Archive for the ‘Loan Agreements’ Category

Understanding The Benefits Of The Mortgage Debt Relief ACT 2010

Thursday, May 3rd, 2018

By Sean A. Kelly

The Mortgage Debt Relief Act 2010 is in reality a debt relief option that is offered to you by the government to help you navigate through the current rough economic patch. Under federal law, if a creditor forgives a loan balance that is larger than $600, the creditor would have to fill up Form 1099-C to record this forgiven debt. This forgiven debt would then be considered as taxable income for the debtor. But with the existence of the Mortgage Debt Relief Act 2010, the federal government has been generous enough to write off up to $2 million of forgiven debt on your principal home for your taxable income calculation purposes. The limit is nevertheless capped at $1 million if you are a married person that is filing a separate return from your spouse, but it still does reduce your tax liability considerably.

With the existence of this act, from the tax years of 2007 all the way up to 2012, if you have mortgage debt that has been entirely or partly forgiven, you can now apply for a special tax relief for this forgiven debt. This includes the mortgage debt that has been compromised through methods such as mortgage modification, mortgage restricting programs as well as debt that has been forgiven through foreclosure proceedings. To be eligible for this tax relief program, your mortgage debt must have been utilized to, buy, construct, renovate or improve your principal residence. In other words, your debt must have been used to purchase or better your principal mortgage, with no exceptions to this clause. Those who have utilized refinanced debt proceeds (for instance home equity loans or home equity line of credit loans) to improve or renovate their principal residences are also considered eligible for this tax exclusion.

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For reporting purposes, the amount of forgiven debt must be reported with the use of Form 982 (Reduction of Tax Attributes Due to Discharge of Indebtedness). You could obtain this form by downloading a copy from the http://IRS.gov website or by contacting 800-829-3676 to request for your copy. This form would be submitted with the taxpayer’s federal income tax return submission documents before they are sent to the Internal Revenue Service (IRS) for evaluation. The special exclusion should be claimed during the tax year in which the mortgage debt was forgiven by your lender. Do take note that before you file the forgiven debt amount in Form 982, you would first need to go through Form 1099-C (Cancellation of Debt) that is provided at the end of the year by your lender if any of your debt is reduced or eliminated. You would need to make sure that the amount of forgiven debt in Form 1099-C is correct, and this amount would be the figure that you would report in Form 982 before you submit the form with your income tax returns.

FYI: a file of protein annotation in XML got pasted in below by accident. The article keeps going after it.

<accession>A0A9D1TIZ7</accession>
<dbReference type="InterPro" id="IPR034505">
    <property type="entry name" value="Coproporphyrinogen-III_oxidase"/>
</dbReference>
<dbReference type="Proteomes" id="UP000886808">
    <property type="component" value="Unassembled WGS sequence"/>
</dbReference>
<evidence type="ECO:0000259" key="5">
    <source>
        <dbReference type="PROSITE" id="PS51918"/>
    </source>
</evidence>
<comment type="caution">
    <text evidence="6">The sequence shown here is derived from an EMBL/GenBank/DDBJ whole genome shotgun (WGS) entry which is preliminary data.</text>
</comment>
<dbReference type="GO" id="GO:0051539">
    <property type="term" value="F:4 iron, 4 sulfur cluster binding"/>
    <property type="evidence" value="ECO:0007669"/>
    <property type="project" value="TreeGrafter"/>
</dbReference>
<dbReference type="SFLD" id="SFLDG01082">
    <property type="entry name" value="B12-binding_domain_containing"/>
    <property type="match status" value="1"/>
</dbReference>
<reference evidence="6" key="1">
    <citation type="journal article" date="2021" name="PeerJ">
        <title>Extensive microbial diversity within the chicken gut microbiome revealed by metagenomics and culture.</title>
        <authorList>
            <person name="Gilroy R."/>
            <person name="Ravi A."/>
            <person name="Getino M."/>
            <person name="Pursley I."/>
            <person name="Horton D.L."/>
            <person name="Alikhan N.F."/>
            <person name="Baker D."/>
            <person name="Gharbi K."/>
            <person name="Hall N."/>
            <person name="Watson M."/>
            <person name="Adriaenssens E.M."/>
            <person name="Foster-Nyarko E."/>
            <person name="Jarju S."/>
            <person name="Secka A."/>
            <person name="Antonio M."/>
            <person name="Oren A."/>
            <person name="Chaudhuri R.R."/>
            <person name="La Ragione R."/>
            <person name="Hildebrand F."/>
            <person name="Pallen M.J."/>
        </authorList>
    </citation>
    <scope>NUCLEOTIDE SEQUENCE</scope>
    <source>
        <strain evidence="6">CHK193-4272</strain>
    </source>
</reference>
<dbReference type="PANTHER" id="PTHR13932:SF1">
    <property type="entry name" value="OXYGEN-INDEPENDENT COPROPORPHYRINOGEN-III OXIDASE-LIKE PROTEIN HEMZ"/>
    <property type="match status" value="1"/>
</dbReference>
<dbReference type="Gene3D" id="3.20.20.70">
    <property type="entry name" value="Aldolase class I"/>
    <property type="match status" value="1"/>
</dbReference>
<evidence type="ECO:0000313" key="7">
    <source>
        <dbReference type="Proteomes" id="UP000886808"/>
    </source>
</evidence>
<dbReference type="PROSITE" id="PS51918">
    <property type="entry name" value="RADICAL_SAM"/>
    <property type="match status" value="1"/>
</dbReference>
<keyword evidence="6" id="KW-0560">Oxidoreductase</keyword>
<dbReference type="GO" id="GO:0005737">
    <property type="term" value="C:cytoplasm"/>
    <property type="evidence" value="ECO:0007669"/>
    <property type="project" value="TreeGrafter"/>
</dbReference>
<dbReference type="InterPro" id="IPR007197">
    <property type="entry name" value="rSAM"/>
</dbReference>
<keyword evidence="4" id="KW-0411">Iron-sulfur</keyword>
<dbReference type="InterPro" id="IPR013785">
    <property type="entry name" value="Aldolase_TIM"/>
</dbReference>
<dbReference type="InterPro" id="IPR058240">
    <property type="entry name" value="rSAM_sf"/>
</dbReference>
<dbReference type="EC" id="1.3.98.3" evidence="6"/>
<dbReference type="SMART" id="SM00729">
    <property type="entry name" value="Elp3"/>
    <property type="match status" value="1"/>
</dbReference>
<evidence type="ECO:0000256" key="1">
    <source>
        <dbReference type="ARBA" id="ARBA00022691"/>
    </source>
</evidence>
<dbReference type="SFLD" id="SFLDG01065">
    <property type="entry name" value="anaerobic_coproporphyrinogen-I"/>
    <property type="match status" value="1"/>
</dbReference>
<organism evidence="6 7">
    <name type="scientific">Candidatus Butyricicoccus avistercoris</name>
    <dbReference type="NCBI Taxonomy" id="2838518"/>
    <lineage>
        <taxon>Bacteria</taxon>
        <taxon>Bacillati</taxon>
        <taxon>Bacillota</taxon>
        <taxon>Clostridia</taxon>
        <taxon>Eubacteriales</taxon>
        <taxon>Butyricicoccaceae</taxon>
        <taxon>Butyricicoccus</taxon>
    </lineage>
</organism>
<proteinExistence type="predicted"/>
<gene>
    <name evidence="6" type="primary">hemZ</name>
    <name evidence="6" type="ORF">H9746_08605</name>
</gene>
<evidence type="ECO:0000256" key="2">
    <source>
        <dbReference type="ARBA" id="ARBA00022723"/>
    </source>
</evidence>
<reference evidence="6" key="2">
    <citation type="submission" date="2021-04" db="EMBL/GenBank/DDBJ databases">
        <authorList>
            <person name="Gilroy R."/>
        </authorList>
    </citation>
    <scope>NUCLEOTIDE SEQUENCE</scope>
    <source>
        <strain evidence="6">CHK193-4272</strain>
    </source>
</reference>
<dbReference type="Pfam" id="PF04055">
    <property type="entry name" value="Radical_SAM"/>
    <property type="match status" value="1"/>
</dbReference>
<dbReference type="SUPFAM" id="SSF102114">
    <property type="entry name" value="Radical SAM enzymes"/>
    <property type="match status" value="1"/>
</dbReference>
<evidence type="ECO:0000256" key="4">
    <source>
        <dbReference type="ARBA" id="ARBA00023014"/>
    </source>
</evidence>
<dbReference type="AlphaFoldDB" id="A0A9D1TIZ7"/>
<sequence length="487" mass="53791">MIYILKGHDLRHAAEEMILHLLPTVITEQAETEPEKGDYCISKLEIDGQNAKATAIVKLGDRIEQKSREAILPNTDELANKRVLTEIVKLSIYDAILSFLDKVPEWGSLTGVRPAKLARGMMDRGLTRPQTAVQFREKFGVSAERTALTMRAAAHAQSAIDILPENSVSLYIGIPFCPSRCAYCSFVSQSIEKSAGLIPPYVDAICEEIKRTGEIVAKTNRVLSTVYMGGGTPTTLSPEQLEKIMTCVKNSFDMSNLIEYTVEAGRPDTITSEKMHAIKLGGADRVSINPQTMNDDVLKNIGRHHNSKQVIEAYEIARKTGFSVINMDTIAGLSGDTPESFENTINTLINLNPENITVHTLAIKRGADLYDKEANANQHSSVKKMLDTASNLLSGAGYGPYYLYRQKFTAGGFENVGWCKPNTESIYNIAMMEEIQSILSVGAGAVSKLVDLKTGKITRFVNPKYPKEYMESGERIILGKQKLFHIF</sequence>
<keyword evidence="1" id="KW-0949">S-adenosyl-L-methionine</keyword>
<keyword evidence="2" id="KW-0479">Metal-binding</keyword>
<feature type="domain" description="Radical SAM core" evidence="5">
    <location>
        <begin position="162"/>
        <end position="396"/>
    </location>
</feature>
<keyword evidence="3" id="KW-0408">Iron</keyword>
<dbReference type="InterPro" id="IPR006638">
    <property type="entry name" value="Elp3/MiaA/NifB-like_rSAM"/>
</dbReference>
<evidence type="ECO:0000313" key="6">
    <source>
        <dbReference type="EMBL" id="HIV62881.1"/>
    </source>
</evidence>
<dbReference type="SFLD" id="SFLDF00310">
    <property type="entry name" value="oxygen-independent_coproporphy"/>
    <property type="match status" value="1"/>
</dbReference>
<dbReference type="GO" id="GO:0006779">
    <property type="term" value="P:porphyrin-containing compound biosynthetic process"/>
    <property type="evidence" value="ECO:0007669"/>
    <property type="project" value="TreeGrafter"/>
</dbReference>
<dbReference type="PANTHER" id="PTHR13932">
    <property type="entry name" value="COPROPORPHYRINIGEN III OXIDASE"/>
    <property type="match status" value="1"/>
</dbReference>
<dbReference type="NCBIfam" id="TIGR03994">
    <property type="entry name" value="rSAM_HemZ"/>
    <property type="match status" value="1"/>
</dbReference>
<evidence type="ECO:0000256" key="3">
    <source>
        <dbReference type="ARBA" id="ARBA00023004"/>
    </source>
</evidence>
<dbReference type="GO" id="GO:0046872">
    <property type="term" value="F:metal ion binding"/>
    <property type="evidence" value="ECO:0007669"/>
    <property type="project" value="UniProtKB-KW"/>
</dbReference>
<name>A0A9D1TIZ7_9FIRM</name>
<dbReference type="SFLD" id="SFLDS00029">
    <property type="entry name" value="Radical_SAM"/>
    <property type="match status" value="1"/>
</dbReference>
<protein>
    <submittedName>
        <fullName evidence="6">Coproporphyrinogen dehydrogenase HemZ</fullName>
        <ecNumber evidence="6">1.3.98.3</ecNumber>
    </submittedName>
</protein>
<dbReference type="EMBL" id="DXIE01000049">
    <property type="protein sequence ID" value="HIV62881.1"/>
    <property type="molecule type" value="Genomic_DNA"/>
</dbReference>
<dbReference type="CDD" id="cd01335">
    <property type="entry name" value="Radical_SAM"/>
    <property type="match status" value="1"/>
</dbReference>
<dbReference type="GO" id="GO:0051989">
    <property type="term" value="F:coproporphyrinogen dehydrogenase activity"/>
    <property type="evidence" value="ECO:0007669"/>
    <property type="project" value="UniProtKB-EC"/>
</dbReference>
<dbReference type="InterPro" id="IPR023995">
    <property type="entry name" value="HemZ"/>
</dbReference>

You may keep in mind that you would only qualify for the Mortgage Forgiveness Debt Relief Act only if the debt is related to your principal residence, and not your secondary residences. Proceeds of refinanced debt that are utilized for other purposes do not qualify for this tax exclusion as well. For instance, if you have used returns of refinanced debt to pay off your credit card debts or to settle your student loan debt, these amounts do not qualify for the tax exclusion. You would also not qualify for this tax exclusion if your forgiven debt is for your second home, business property, automobile loan or even rental property.

This government debt relief option is undoubtedly a good effort to help struggling homeowners cope better with high back taxes and tax liabilities. The ability to apply for this tax relief of up to $2 million should help countless citizens reduce the amount that they have to pay back to IRS in terms of outstanding tax liabilities and back taxes, and would go a long way to help the nation recover economically.

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